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Thread: Before I begin...




  1. #1

    Default Before I begin...

    I'm trying to digest some of the faq's and intros I've seen out there. If I get an Athlon XP 2400+ Mobile chip and aim to get (In small, re-tested and re-evaluated cautious chunks, of course) the "3200+" performance (2.2 Ghz @ 400 FSB if I'm reading that right) on a board rated to 400Mhz FSB with DDR 3200 RAM, have I more or less limited myself to CPU overclocking on my first outing? The budget aspect is a strong draw, but not wanting to spend money for a fried mess, I'm hoping that springing for a Mobo and RAM built for my target will limit my risk.
    Speaking of risk, how much of the "stress" on the components (especially the CPU) one gets warned about comes from amping up the voltage, and how much can I avoid with proper cooling? How much risk do I put the internal HD at under what scenarios? (IDE, if it matters)
    Speaking of cooling, if a quality fan (Thermaltake, et al) is rated to Athlon 3400+ and I've got a chip OC'ed to 3200+ characteristics does that tell me I'm in the ballpark, or should I disregard that number entirely? Even with a good thermal grease?

  2. #2
    Join Date
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    Default Re: Before I begin...

    There are so many choices and factors in overclocking that it is really impossible to give an indication as to how successful you will be in your own endeavor. But as far as risk is concerned, simply monitor your processor temperatures and keep them as far south of 45-50C as possible and your risk will be very minimal. A decent case and a good CPU cooler will generally do this easily.

    As far as equipment goes, make sure to get yourself a good nForce2 based motherboard. These are by far the best in terms of Athlon XP overclocking and the dual channel memory gives you even more an edge. You will make your own choices, but I have a mobile 2500+ sitting in a DFI LANParty motherboard and it runs constantly at 200MHz FSB with no problems at all. It will go higher, but since this is a second machine I really don't have a lot of use for anything more than the 200MHz speed so I leave it there.

    As for HSF products, I have done a lot of reviews here at TweakTown on AMD coolers, so find something that suits your needs and go from there. Thermaltake does make a good cooler, but don't consider yourself limited to this brand if you like something else.

    Good luck, and feel free to ask questions during your overclocking if you think we can help out.
    Old age and treachery will overcome youth and skill
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  3. #3
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    Default Re: Before I begin...

    The Thermaltake Tornado 12 would be an example of a good heat sink.

    For a motherboard, the Abit NF7-S rev. 2 is pretty much the best OCer out there (with the aid of a simple, safe mod in the case of Mobile Athlon XPs 2600 and below), but any good nForce 2 board such as the one Darth has should do pretty well. The NF7-S also has some really great features, the nVidia Soundstorm being a particularly nice one.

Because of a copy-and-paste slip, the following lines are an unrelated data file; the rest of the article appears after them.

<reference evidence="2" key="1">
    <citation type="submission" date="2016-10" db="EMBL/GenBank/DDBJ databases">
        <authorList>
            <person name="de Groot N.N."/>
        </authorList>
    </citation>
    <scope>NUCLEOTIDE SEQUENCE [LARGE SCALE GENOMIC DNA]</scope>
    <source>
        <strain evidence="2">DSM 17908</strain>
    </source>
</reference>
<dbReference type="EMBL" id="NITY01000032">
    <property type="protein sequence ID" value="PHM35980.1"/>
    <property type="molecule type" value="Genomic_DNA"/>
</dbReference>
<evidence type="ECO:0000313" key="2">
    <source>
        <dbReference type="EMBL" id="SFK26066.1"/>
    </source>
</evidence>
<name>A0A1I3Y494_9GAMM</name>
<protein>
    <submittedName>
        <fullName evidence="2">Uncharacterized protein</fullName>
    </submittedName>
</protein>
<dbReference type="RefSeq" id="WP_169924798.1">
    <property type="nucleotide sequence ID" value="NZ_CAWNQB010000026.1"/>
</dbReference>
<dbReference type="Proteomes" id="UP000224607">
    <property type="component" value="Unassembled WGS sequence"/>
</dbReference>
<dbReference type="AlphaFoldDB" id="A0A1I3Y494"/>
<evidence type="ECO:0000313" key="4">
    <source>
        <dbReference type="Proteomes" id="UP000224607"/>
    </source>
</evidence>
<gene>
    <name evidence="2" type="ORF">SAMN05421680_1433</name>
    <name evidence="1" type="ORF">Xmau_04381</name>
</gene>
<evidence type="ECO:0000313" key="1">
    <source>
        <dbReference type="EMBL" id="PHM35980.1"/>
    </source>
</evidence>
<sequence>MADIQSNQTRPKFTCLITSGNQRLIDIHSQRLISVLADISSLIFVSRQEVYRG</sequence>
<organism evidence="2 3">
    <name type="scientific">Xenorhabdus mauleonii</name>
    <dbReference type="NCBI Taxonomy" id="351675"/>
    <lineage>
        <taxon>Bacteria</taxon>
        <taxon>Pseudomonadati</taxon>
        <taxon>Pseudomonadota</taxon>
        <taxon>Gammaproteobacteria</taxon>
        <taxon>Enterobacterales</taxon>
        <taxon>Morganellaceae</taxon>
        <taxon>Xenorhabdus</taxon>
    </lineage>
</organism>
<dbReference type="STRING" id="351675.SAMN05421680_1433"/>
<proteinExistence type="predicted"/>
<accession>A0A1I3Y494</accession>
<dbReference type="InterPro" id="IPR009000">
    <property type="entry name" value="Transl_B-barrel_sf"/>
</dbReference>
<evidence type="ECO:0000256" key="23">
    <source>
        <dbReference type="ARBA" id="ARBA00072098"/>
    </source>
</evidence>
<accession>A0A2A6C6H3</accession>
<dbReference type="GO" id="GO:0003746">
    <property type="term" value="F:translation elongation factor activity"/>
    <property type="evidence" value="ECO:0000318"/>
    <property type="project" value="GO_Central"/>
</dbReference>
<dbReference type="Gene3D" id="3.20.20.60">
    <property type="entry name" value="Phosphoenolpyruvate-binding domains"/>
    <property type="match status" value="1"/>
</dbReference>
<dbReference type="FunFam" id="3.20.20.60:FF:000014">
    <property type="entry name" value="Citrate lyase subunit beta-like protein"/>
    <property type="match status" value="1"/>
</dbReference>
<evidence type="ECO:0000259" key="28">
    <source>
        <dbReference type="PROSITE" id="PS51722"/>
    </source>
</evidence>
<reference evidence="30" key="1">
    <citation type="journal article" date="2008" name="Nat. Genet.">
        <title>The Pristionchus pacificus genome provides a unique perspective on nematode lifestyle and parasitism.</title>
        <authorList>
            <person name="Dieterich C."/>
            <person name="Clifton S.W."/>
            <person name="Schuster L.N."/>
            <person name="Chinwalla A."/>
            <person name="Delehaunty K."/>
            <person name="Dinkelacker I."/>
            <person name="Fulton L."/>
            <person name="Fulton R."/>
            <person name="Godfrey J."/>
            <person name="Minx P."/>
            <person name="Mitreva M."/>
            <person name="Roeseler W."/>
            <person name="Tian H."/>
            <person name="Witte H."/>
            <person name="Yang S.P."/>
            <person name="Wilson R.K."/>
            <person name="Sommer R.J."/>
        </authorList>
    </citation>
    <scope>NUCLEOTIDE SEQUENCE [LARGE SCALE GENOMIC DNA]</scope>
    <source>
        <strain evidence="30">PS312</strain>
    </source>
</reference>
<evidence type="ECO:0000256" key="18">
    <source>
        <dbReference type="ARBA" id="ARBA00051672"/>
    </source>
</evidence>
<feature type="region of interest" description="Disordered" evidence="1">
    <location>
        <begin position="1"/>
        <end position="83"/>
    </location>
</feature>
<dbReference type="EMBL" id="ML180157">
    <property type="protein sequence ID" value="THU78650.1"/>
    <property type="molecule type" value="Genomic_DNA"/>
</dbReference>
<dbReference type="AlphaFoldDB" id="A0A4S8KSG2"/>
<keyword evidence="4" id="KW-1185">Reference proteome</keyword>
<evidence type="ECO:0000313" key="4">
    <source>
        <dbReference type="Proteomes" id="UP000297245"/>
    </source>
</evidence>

For RAM, any PC3200 will do for 200MHz FSB, but some nice PC3500 would be better if you want to actually get past the 200MHz FSB, which you'll be able to.

    I wouldn't worry about the heat of much besides the CPU itself. At extremely high levels (that I doubt you'll reach), you can destroy the processor. Generally the other components (HDD, for example) shouldn't be damaged, unless you have them very, very close to CPU (which would have to done intentionally, even in a microATX case).

  4. #4

    Default Re: Before I begin...

    Something that's really got me scratching my head is why that CPU is only marketed at one FSB speed. If I use an OC-friendly board (and I don't think I can ignore the prevailing opinions on the NF7-V2) just what options are available to me in the BIOS when I buy a chip that's "supposed" to run at 133Mhz? If I can just trade a higher FSB for a lower multiplier and viola! I've got a chip at the "same speed" why would they even put that limit on the chip in the first place? And as for what options you do and don't have through the BIOS when you're using a Mobile, I can't seem to find a straight answer. Is it really all that "unlocked" (in the fun, upwards directions) or should it be considered a "locked-in" "post-Duron" chip?
    Last edited by 8bitgeekling; 12-21-2004 at 11:46 AM. Reason: typo

  5. #5
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    Default Re: Before I begin...

    Quote Originally Posted by 8bitgeekling
    I've got a chip at the "same speed" why would they even put that limit on the chip in the first place?
    To sell the more expensive models. Besides, these things aren't meant for desktops. They're meant to produce very little heat for laptop use. On top of that, they will still require voltage increases that will greatly reduce the CPU life (it'll last longer than you'd want it, though, so don't worry). And never mind the cooling problems people would have if they sent out overclocked processors...

    Quote Originally Posted by 8bitgeekling
    And as for what options you do and don't have through the BIOS when you're using a Mobile, I can't seem to find a straight answer. Is it really all that "unlocked" (in the fun, upwards directions) or should it be considered a "locked-in" "post-Duron" chip?
    All Mobile Athlon XPs are fully unlocked. Athlon 64s and newer Pentium 4s (and some of their server equivelents) are the only processors that restrict multiplier changes to reduction.

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